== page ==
I recently bought a spinning top, in honor of the fact that the IRS collected too much money from my salary and thus sent some of it back.

It’s a vertical wheel with double pedals that you can fold up and pack in a backpack to go on any trip I can take.

When I bought the wheel, I also purchased a moderate amount of fiber, which has since (about 2 weeks) turned into bulky, poorly twisted yarn, which I will then anger my spokes.

You may ask why I bought such a thing. After that you may wonder why I spend so much time spinning yarn. Well, the immediate answer to the second question is: I spent a lot of money and I refuse to see that money disappear.

But the real answer to both questions is much more difficult. It has to do with meditation.

I am a big fan of meditation. I usually meditate in a half-sleep. With my bright pink earplugs, I am immersed in a world of silence that cannot be interrupted by throwing a cat or turning the engines outside my window. At this time, strange thoughts come, mostly stencils for columns or scattered sketches of characters for the next “Great American Novel.” (I think we all write one. I have a lot of funny characters, but no plot.)

But the meditation I get during a nap is not “real” meditation, at least according to meditation experts. In meditation a person must allow his mind to be completely empty. Thoughts may come unsolicited, but the meaning of meditation is to think as little as possible and just “be”. So I have to come up with something during which my mind can focus on thoughtlessness. If it makes any sense.

I have been practicing yoga for about six years. Thanks to the influence of two wonderful local instructors and a subscription to a yoga magazine from my best friend, I settled on a practice that should be daily but happens at least weekly.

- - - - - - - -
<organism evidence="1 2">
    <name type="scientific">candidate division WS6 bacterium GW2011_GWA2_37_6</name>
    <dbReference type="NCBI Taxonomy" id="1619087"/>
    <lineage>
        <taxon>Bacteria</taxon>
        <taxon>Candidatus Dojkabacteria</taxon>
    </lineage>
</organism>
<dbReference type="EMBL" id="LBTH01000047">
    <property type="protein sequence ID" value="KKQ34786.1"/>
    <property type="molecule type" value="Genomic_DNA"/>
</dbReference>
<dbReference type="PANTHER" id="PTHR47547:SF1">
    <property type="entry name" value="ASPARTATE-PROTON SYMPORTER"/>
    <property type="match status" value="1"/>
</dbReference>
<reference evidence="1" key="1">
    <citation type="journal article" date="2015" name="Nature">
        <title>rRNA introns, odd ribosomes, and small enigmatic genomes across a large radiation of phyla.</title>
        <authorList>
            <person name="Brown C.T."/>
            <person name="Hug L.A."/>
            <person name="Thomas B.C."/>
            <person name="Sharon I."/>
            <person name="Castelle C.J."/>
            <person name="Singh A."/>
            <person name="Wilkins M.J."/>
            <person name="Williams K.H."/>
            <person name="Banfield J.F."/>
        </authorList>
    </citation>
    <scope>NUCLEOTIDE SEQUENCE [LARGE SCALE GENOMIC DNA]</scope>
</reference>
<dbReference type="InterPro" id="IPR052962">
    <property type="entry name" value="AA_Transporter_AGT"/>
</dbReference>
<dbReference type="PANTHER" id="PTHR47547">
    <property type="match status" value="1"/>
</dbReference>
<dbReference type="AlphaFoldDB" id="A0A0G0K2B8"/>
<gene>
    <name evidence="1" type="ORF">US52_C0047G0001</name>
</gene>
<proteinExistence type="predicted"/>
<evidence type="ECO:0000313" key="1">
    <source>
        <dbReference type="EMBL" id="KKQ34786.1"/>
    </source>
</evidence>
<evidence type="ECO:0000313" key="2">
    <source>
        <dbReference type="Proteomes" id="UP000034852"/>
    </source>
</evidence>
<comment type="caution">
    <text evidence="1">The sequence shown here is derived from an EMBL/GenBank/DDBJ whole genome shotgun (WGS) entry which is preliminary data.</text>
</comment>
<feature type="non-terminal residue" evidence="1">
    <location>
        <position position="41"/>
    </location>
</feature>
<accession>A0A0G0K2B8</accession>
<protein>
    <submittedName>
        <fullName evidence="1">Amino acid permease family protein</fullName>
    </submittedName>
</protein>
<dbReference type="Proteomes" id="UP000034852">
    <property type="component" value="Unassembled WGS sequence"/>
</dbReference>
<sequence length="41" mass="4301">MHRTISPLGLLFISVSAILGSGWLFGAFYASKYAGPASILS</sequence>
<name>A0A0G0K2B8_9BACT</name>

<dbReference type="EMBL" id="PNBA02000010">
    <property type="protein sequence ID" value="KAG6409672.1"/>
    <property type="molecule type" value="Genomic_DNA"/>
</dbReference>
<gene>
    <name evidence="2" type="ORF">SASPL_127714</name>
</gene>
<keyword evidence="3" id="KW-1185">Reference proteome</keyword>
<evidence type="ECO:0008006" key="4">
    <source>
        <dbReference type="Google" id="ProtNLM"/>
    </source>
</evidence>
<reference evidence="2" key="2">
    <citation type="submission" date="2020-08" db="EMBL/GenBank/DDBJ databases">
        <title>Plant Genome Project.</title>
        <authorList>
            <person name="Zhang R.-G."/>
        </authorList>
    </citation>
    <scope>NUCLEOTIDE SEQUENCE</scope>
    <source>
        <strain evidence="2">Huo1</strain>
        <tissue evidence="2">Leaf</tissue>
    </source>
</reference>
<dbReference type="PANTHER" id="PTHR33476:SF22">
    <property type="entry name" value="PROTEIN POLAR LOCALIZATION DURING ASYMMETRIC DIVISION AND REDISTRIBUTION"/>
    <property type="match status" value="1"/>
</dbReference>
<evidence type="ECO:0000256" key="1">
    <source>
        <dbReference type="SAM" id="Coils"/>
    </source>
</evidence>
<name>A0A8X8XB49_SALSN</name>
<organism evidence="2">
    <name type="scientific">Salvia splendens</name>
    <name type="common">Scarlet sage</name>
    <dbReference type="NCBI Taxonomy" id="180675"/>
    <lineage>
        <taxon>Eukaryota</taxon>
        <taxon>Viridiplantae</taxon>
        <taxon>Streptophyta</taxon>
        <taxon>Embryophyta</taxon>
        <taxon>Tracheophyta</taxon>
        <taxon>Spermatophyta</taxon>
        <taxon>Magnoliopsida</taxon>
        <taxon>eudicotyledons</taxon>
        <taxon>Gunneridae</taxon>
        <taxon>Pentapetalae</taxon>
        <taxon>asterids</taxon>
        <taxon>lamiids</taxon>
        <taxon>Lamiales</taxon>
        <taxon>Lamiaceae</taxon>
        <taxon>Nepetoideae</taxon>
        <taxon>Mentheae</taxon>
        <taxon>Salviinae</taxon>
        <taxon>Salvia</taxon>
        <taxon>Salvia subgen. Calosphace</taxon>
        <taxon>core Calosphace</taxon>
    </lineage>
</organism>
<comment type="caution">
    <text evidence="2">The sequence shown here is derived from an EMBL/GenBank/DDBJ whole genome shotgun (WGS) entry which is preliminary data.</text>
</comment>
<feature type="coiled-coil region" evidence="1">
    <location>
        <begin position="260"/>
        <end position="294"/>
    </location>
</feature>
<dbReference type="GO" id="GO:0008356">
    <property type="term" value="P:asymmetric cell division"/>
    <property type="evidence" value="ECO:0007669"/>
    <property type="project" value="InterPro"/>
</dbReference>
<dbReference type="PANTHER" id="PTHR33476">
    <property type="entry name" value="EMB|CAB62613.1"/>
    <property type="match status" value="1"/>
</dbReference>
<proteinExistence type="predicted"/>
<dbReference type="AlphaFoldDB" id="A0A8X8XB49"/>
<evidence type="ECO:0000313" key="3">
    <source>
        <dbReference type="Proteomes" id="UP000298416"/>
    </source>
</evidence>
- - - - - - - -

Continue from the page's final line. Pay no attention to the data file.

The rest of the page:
Yoga is a wonderful meditative tool. It is a physically strenuous art form developed by generations of Hindu yogis and encompasses a range of philosophies and styles. The fact is that while I do yoga, my brain has to focus on yoga. I move or move from position to position, focusing on alignment and on how my body and joints feel.

I can compare well-done yoga to physical liberation. Yoga shouldn’t hurt, and after a good workout I feel refreshed and refreshed. I can also honestly say that during the exercises my mind was empty and so I was in a meditative state. At the end of each workout there is even time set aside for a special pose, savasana, which, although not recommended by everyone for meditation, works for me.

But I wanted more. I’ve heard that spinning yarn can be meditative, but I found it hard to believe that assessment. Every time I tried to spin in the past, it was hard work. My back hurt. I had a headache from too much concentration on fiber. My yarn looked awful, was tangled and unusable.

However, I’ve heard all along that so many people praise the relaxing (and creative) benefits of using a spinning top that I’ve had to try. Luckily, I didn’t run right away and buy a bike. Rather, I tried a couple of turns on a friend’s wheel and did a lot of research before making a purchase.

This is probably one of the best purchases I have ever made. The wheel is perfect … just the right height and level of service needed by a beginner. It spins easily and quickly and creates a smooth thread.

I put it in my living room (although I move it to another bedroom at night so the cat doesn’t get in the way). While in the living room, I can position the steering wheel so that I can watch TV or listen to the radio while using it.

And guess what? Spinning has become meditative. I find that I am passionate about the show, and my hands move back and forth around my waist, creating a yarn in a rhythmic shape. A couple of nights ago I looked at the end of my program and saw that there lay a spool of yarn!

I hope this lasts. A lot of fiber comes to me in the mail.

Jess Haynes is the editor of the Gettysburg Times articles.

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